We love this gorgeous video showcasing the Oregon Distillery Trail. Each stop is well worth a visit.
The Oregon Distillers Guild is an organization working in behalf of 28 distilleries in the state. Equal parts brotherhood and ipseity, the Guild promotes its growing industry in the beautiful state of Oregon, as well as the individual characteristics that make each distillery unique.
The Portland distilling industry is growing out of its infant stages. One business distinctly on the upswing is Bull Run Distilling Company. Patrick Bernards, a marketing executive, and Lee Medoff, formerly of McMenamins and House Spirits, founded Bull Run in 2010. They produce vodka, gin, rum, aquavit, and whiskey, including bourbon, rye, and Oregon whiskey (more on this later). At any given time they also have a number of extremely small batch infusions and other experiments going on.
Boasting the largest stills (800 gallons) west of the Rockies, Bull Run Distillery is serious about becoming a major player not only in the local spirits market but the national scene as well. Enthusiasm for Bull Run products is high from Portland to Chicago to Boston, all due to their focus on quality, history, design, and storytelling.
Bull Run has a traditional production process, but their creativity shines in how they use a variety of barrels to add unique flavors and aromas to their products, particularly rum and bourbon. Since their focus has always been on dark spirits, we were interested to learn how the Oregon climate affects the aging process. According to Bernards, the mild climate contributes to an active aging process. Because the warehouse rarely, if ever, gets below 48° in the winter, the aging process never goes dormant. Additionally, the lack of humidity reduces the angel’s share.
In addition to his post at Bull Run, Bernards is the president of the Oregon Distillers Guild, an organization working in behalf of 28 distilleries in the state. One of its goals is to write and pass legislation creating a new category of whiskey, Oregon whiskey. The product would have a legal definition (e.g. bourbon regulation) and would stipulate the use of local grains, water, and barrels. We’re looking forward to seeing where this effort goes.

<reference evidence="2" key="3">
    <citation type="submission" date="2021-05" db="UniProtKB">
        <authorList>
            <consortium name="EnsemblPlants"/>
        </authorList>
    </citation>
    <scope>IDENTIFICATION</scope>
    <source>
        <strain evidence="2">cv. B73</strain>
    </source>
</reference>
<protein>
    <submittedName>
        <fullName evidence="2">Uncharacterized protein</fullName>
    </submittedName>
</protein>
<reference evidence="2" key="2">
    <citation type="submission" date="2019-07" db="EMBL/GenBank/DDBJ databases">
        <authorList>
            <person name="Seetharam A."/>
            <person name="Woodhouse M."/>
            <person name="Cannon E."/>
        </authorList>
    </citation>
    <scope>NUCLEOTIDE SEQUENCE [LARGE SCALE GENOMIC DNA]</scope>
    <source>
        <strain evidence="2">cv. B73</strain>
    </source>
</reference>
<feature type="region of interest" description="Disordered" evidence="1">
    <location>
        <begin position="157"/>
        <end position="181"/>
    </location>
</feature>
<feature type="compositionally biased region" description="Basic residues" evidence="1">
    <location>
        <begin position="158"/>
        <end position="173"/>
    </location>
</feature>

We’ll save our review of Bull Run’s bourbons for another day, but we will say now that they—and all the Bull Run products we tasted—are delicious and well worth adding to your home bar.
Bull Run Distilling Company
Tasting Room Open 12 – 6 p.m. Wednesday through Sunday
2259 NW Quimby St. Portland, Oregon 97210
You might have noticed the frequency of our posts has slowed down a bit lately. We’d been conserving our bourbon, saving it exclusively for our blog posts and trying to provide recipes for you as long as we could. But now we’re out of bourbon.
Don’t worry, though; it’s only temporary. We’re taking a brief hiatus from There Will Be Bourbon while we make our way back to the Pacific Northwest. We may post a sporadic Weekending post, but for the most part our attention will be directed at getting ourselves settled in Portland, OR. Until then, we hope you’ll find something delicious to enjoy in our archive. We’ll see you on the Best Coast, where there will be bourbon.